2. ^ Greenwood, Norman N.; Earnshaw, A. (1997), Chemistry of the Elements (2nd ed.), Oxford: Butterworth-Heinemann, ISBN 0080379419
3. ^ Jensen, William B. (2003). "The Place of Zinc, Cadmium, and Mercury in the Periodic Table". Journal of Chemical Education 80 (8): 952–961. doi:10.1021/ed080p952. http://www.uv.es/~borrasj/ingenieria_web/temas/tema_1/lecturas_comp/p952.pdf.
4. ^ Cotton, F. Albert; Wilkinson, G.; Murillo, C. A. (1999). Advanced Inorganic Chemistry (6th ed.). New York: Wiley.
5. ^ Matsumoto, Paul S (2005). "Trends in Ionization Energy of Transition-Metal Elements". Journal of Chemical Education 82: 1660. doi:10.1021/ed082p1660. http://www.jce.divched.org/Journal/Issues/2005/Nov/abs1660.html.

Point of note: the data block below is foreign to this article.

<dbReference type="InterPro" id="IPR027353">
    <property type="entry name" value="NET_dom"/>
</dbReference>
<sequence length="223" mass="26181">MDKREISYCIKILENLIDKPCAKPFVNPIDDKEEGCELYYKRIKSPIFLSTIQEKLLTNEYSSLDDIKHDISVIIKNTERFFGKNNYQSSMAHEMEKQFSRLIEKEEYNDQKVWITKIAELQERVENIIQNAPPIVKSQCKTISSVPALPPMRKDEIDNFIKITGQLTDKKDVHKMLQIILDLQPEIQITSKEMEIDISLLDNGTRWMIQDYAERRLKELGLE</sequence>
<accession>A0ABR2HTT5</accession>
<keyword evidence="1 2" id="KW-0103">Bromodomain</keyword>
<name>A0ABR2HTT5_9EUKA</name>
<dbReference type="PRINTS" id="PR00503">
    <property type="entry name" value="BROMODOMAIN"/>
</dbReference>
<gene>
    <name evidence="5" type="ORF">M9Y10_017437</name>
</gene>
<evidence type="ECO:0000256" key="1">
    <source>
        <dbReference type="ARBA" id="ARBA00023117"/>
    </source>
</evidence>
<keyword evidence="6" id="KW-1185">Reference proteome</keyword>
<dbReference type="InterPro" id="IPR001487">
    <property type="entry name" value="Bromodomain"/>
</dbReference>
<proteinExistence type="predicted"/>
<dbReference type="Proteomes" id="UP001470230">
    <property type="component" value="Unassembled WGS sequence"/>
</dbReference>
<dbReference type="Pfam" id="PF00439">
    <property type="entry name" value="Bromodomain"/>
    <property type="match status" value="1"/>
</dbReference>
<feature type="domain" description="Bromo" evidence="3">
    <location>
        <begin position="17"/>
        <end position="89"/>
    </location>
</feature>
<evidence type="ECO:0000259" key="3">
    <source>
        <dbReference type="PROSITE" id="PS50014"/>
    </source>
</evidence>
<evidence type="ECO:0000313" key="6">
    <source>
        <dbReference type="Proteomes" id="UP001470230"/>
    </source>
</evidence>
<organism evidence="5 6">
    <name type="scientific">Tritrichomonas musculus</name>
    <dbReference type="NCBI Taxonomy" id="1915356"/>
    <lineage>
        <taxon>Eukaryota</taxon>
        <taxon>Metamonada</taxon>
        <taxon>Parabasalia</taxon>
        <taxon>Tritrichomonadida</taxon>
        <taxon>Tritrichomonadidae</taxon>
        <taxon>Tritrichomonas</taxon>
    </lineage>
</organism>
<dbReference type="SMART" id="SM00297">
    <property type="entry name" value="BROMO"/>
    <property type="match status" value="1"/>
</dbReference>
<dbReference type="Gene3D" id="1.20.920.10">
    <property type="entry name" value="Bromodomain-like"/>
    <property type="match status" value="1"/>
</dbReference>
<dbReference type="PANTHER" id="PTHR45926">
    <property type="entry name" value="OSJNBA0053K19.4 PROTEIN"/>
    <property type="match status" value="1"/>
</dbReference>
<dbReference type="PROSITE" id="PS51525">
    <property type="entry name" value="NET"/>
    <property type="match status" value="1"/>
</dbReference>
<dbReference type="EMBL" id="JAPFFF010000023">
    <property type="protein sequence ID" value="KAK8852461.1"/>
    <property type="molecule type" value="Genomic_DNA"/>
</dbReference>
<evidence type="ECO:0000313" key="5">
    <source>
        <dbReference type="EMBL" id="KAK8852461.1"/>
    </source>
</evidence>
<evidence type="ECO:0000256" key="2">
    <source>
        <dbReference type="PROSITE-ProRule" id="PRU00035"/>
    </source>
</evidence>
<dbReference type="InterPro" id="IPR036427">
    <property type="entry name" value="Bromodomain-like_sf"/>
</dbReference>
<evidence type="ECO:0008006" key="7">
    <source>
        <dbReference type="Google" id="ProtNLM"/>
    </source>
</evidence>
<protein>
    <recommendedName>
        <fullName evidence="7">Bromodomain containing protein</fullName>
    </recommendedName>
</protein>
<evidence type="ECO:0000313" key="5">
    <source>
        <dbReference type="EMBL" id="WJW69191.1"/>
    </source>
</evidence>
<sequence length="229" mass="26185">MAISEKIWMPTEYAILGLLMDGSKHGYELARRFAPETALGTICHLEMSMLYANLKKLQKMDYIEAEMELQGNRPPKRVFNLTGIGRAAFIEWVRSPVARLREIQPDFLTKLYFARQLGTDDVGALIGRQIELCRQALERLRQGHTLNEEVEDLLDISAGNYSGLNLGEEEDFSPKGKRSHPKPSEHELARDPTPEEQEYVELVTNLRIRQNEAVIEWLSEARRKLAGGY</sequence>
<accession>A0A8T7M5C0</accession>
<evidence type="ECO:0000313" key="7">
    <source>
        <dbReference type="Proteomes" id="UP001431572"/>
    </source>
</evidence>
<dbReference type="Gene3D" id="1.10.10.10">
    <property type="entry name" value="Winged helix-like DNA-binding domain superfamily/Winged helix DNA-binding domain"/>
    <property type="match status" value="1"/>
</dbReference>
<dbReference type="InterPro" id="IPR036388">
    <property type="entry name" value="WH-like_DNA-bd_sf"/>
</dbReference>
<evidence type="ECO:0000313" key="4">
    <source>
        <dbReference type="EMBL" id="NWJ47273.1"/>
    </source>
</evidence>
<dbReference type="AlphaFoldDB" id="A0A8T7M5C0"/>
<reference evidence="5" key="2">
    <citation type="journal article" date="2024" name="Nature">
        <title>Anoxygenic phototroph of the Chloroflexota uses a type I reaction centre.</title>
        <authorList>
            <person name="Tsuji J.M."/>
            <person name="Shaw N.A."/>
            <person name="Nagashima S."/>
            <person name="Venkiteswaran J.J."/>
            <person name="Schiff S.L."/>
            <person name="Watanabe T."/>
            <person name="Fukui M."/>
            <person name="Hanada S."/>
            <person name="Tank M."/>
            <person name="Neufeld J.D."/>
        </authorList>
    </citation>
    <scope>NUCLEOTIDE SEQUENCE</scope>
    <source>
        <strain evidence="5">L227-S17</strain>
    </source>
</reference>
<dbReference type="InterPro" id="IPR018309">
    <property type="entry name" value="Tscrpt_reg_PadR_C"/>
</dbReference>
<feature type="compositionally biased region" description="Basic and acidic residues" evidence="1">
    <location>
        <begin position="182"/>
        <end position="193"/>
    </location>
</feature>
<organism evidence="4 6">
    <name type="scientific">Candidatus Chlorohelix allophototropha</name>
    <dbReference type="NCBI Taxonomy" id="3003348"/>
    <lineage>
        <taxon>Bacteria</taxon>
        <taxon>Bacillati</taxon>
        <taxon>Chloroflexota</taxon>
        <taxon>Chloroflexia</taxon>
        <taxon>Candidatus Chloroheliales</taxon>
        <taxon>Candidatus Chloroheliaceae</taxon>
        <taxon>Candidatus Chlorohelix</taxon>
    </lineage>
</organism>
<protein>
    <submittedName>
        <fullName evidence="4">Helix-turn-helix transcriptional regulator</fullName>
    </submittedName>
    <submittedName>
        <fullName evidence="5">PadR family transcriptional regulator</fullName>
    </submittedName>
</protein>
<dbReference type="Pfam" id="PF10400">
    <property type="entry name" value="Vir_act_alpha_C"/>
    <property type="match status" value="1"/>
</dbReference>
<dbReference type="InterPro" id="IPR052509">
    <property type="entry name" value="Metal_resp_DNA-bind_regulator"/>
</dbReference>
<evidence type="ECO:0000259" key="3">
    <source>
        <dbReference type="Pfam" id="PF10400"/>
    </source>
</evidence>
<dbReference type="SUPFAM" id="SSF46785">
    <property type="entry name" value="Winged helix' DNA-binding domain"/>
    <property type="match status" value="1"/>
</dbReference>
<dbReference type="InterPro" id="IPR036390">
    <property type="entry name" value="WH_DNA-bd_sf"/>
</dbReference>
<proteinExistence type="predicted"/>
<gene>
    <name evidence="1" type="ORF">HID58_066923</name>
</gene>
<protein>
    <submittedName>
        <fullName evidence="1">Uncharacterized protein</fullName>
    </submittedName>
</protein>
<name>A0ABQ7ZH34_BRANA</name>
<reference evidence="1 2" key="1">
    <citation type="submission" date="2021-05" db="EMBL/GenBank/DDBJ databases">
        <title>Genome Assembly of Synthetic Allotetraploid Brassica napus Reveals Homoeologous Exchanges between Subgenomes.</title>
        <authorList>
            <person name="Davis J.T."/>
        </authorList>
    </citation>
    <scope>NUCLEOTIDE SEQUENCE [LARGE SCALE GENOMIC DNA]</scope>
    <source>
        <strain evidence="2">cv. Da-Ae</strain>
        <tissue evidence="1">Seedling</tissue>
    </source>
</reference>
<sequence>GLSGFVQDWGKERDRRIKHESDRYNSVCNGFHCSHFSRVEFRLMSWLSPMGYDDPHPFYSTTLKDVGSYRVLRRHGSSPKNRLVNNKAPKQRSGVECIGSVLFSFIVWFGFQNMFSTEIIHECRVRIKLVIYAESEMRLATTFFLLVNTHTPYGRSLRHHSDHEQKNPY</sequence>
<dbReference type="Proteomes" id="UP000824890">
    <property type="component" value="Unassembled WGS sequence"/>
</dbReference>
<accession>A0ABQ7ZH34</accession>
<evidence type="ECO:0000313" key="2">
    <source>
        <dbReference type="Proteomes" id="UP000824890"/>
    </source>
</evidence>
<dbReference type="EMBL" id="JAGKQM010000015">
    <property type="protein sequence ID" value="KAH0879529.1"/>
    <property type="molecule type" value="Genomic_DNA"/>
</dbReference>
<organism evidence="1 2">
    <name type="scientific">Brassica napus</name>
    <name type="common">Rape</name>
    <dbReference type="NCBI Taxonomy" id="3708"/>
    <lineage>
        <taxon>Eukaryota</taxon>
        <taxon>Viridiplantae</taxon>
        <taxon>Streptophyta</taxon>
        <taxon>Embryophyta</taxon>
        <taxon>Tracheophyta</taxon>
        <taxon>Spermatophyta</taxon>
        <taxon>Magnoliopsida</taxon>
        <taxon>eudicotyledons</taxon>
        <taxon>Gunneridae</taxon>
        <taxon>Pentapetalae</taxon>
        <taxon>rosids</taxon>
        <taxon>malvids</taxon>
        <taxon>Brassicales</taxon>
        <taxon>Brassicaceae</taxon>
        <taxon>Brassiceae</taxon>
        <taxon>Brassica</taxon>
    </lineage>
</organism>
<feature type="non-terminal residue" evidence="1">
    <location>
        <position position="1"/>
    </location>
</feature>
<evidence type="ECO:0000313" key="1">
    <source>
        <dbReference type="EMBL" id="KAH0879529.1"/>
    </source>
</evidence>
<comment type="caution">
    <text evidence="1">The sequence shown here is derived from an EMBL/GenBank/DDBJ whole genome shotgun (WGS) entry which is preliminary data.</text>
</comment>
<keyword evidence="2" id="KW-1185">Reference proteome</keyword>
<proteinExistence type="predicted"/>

6. ^ T.M. Dunn in Lewis, J.; Wilkins,R.G. (1960). Modern Coordination Chemistry. New York: Interscience. , Chapter 4, Section 4, "Charge Transfer Spectra", pp. 268-273.
7. ^ Orgel, L.E. (1966). An Introduction to Transition-Metal Chemistry, Ligand field theory (2nd. ed.). London: Methuen.
8. ^ Greenwood, Norman N.; Earnshaw, A. (1997), Chemistry of the Elements (2nd ed.), Oxford: Butterworth-Heinemann, ISBN 0080379419 p. 240
9. ^ Figgis, B.N.; Lewis, J. (1960). Lewis, J. and Wilkins, R.G.. ed. The Magnetochemistry of Complex Compounds. Modern Coordination Chemistry. New York: Interscience. pp. 400–454.